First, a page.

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I've only been running Linux for a year. Have been using Debian Squeeze since it was released. AMD64, ext4 for all partitions. During installation, I selected separate /home, /usr, /var, and /tmp partitions. If I recall correctly, the recommended size for /tmp struck me as too low, and I increased it. Gparted shows it as 380 meg. Every several weeks or days I get a message that
"Volume /tmp has only ??? Mb free"
and the computer is sluggish at those times.
1) I have little experience with Gparted to resize partitions, although I used to use Partition Magic. Is it safe to take several unused gig from /home to put into /tmp? I would, of course, only do that immediately after backing up.
2) Is there a better way to manage what stays in /tmp?
A bit of searching turned up methods to automatically search /temp for files old enough that they should not be needed any more (say, <3 days old). While it is possible to automatically delete those files, Linux in a Nutshell says that this can introduce security risks and advises manual deletion.
How can I learn more about what goes into /tmp, and what has to stay?
Distribution: Debian Testing, Stable, Sid and Manjaro, Mageia 3, LMDE
OK. Not sure why anyone would do that but it is your box.
Have you thought of just opening the /tmp file to see what is in it when this happens? I know you can get the details through your terminal but I like to look at things and see all the stuff as a whole.
What goes in there depends on what you are doing. Not sure what you would have to do to get it that large. Mine is currently at 32Kb. I have only been up for about a day though.
I have several installs for different reasons and rarely have this OS up for more than 3 days.
The gedit stuff is a 0bytes socket. The rest are directories 3 of which are empty.
The best way to manage your /tmp file is leave it in /.
As for making it bigger, you can most certainly do that. I have no idea what the possible size of it can be. You may find something about that with a search. I would do it in increments, probably to .5, .75 and then 1Gb. Surely 1Gb should do it unless you have a habit of doing a lot of intensive things at once for a long time.
I'd have thought 380 Mb would be large enough for /tmp in most cases.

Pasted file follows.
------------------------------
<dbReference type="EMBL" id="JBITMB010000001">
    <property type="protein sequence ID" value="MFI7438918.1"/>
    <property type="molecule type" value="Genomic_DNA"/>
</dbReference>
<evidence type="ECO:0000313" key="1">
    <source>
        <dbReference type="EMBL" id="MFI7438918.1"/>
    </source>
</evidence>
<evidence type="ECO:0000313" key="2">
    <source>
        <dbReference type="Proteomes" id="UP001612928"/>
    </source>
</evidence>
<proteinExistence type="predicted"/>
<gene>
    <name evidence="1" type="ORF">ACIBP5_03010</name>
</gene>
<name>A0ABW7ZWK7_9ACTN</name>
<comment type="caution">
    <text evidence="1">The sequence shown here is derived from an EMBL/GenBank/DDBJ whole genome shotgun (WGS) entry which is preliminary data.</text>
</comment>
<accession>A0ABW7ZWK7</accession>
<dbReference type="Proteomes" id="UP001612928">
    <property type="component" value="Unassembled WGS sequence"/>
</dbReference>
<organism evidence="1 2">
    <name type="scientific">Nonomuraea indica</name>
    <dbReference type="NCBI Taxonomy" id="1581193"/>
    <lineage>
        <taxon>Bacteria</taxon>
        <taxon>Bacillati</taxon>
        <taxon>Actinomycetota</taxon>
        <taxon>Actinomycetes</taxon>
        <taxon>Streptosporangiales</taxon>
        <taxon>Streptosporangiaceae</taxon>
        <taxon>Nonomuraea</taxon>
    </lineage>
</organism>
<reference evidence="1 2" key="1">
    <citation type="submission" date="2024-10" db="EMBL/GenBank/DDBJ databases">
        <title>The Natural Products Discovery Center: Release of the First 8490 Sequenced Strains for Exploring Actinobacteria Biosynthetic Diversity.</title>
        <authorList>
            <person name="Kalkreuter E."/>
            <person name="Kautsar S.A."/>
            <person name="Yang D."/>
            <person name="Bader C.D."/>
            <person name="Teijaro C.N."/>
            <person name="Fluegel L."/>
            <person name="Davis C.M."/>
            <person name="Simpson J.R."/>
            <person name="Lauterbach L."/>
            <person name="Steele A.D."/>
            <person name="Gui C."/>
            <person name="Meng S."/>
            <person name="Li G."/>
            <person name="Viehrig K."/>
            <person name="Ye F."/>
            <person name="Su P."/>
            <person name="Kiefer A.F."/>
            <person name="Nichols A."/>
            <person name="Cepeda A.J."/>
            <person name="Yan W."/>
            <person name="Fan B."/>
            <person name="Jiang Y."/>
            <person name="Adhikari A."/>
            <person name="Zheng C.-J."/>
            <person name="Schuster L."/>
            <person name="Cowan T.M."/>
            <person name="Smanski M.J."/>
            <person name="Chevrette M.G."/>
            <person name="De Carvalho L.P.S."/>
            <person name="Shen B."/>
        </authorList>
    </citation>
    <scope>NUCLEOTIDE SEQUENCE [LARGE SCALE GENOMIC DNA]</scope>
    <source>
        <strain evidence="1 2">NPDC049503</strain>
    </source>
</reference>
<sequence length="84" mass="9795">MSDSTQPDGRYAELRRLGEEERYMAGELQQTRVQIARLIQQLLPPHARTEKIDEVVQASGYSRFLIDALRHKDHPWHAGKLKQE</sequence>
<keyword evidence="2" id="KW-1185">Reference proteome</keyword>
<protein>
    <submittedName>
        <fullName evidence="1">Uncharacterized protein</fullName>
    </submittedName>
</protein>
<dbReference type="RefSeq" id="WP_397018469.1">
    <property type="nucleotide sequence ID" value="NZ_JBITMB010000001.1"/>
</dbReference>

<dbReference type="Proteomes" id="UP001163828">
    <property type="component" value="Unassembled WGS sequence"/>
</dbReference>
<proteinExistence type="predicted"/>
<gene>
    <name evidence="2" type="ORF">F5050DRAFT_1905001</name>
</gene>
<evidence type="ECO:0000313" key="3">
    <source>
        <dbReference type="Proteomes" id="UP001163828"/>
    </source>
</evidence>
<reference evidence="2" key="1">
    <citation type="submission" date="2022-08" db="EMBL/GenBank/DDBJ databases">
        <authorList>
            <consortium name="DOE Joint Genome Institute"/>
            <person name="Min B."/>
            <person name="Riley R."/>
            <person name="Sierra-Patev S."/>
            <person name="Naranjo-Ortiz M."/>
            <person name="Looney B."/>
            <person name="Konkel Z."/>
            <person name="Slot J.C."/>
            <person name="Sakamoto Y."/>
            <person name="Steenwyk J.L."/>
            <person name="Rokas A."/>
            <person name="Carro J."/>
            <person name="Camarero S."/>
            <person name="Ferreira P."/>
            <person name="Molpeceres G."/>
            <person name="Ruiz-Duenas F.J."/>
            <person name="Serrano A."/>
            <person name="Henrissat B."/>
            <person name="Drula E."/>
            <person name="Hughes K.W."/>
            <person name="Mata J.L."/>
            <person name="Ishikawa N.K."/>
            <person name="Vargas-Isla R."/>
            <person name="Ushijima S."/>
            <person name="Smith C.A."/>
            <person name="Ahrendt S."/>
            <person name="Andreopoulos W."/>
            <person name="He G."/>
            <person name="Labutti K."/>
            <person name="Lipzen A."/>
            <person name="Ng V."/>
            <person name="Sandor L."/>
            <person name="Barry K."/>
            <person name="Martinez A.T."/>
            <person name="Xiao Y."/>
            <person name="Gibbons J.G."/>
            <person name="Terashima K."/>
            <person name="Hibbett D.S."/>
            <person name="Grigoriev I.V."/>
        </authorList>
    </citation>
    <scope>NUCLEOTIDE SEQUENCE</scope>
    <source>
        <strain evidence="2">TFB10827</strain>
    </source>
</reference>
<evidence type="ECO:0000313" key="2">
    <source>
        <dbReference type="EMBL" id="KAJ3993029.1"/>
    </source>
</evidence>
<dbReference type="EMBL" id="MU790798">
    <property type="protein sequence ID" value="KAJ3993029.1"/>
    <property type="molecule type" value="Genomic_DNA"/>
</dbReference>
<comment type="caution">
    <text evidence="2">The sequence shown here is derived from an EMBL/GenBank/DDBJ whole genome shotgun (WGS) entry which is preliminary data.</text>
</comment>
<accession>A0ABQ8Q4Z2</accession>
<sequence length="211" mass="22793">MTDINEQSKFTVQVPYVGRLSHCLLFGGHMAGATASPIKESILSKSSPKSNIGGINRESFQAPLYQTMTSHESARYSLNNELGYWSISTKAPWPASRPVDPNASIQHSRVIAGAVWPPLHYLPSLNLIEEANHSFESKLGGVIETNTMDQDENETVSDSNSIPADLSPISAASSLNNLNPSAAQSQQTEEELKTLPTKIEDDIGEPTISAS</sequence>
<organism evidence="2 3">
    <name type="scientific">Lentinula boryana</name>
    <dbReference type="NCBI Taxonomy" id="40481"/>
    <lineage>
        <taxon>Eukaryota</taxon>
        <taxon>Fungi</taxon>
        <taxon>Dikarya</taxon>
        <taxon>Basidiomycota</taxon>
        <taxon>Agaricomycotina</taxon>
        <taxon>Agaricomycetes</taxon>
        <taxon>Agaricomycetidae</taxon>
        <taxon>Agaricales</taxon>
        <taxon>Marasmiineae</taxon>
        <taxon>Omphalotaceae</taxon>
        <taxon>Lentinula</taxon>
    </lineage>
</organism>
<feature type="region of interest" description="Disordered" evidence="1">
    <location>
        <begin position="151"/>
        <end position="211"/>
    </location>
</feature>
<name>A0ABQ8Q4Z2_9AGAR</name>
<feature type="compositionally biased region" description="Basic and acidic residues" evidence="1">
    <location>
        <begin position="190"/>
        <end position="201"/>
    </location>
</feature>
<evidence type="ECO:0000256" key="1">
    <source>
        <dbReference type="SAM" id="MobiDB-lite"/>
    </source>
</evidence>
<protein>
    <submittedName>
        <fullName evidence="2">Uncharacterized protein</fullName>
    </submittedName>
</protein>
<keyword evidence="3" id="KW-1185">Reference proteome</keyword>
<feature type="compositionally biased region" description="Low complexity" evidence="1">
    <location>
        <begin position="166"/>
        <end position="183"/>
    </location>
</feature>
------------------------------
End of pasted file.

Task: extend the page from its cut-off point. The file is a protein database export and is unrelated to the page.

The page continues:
I'm guessing this is a single user machine and there for it is *your* files that take up the space. You could consider setting the TMPDIR environment variable to somewhere with more space: Eg in your .bashrc add something like
many programs will respect that variable.
Another option would be to install tmpreaper (from package of same name) and configure /etc/tmpreaper.conf to your liking.
In terms of finding out what is using all the space: just look. du is your friend.
Normally? Personally I'd hate to see my system bought to it's knees because of some program filling the / partition by writing a huge file to /tmp.
Imagemagick stores images it is working on in /tmp
if you have a 500 meg image then Imagemagick WILL CRASH if you only have 320 meg of space in tmp
Pretty poor coding if that will cause it to crash. File a bug?
If users want temporary files that large they can set their TEMPDIR environment variable or configure the program creating the files to write them elsewhere. If the program doesn't provide ways to allow writing temporary files to another location it has a serious bug.
the /tmp folder is used by a LOT of programs
it needs to be big
that is why it normally in a folder on the / partition and not it's own partition
Ok, so there seems to be about 98MB unaccounted for. Did you manually delete anything in /tmp?
Also, when you ran du on /tmp did you do so as root?
Both ways, nearly identical results.
The way I read it, 98 MB is used.
I manually deleted a few KB of files from /tmp a few weeks ago.
At this point, I'm wondering what Nautilus is actually displaying. I have thought that "/" (the root directory) covers the entire collection of hard drives on this machine, and that / is identical to "File System". However, given that GParted shows a separate /tmp partition, with a different size than Nautilus reports, I'm far from sure. So I'll probably shut the system down, and boot from a live distributions such as Mepis or System Rescue CD to see what it reports on my HD for /tmp. It is sounding to me as if there is a /tmp partition, and a /tmp directory in another partition. I could easily be mistaken.